Pink Himalayan salt comes from ancient seabeds in the Himalayan mountains. Himalayan salt is rich in minerals, in fact, it contains all 84 essential trace elements required by your body. Its pink colour comes from the rich iron content.
Celtic Sea salt is an unprocessed, natural salt from the coastal regions in France near the Celtic Sea. Unlike regular, refined table salt, Celtic Sea salt retains the beneficial trace minerals and nutrients, like potassium and magnesium, needed by the human body.
Murray River salt flakes are produced from using the mineralised brines from the ancient saline aquifers of the Murray Darling Basin. The brine is pumped into shallow lake beds and dried out in the sun, leaving layers of salt to be harvested. As well as sodium, Murray River salt contains other important minerals (magnesium, calcium, iron, potassium and iodine).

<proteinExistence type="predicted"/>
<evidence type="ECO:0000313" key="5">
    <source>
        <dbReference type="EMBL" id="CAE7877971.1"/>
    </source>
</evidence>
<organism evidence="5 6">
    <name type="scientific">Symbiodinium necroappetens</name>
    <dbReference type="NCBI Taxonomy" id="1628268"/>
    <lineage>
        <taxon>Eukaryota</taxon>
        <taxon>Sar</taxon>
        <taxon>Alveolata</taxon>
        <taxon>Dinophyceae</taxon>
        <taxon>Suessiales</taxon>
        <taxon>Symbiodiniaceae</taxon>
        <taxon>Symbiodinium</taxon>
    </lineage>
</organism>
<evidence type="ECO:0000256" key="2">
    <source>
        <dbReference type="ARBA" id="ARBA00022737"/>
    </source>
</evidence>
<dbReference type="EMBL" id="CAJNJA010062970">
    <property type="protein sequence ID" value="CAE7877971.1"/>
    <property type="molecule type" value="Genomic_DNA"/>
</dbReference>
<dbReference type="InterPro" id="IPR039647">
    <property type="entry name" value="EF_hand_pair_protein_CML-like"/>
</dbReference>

Similarly, unrefined sea salt is produced by pumping seawater into ponds and allowing the water to evaporate leaving salt to crystallize on the floor of the pond. It is then scooped up, washed in seawater, dried and packaged.
Australian Pink Lake salt comes from a lake in Western Victoria. The lake is fed by natural salt aquifers and dries out each summer to reveal a bed of salmon coloured pink salt. This natural salt is rich in calcium, magnesium, phosphorus, sulphur, iron, manganese, zinc and copper.
How much salt should you have?
The Australian Dietary Guidelines recommends a suggested dietary target of 2,000mg of sodium (which is equivalent to about 5 grams or 1 teaspoon of salt) for adults daily. But it’s easy to get much more than this when you are eating a lot of processed and packaged foods.
About 75% of the salt we eat comes from processed foods, rather than from salt added to cooking and foods.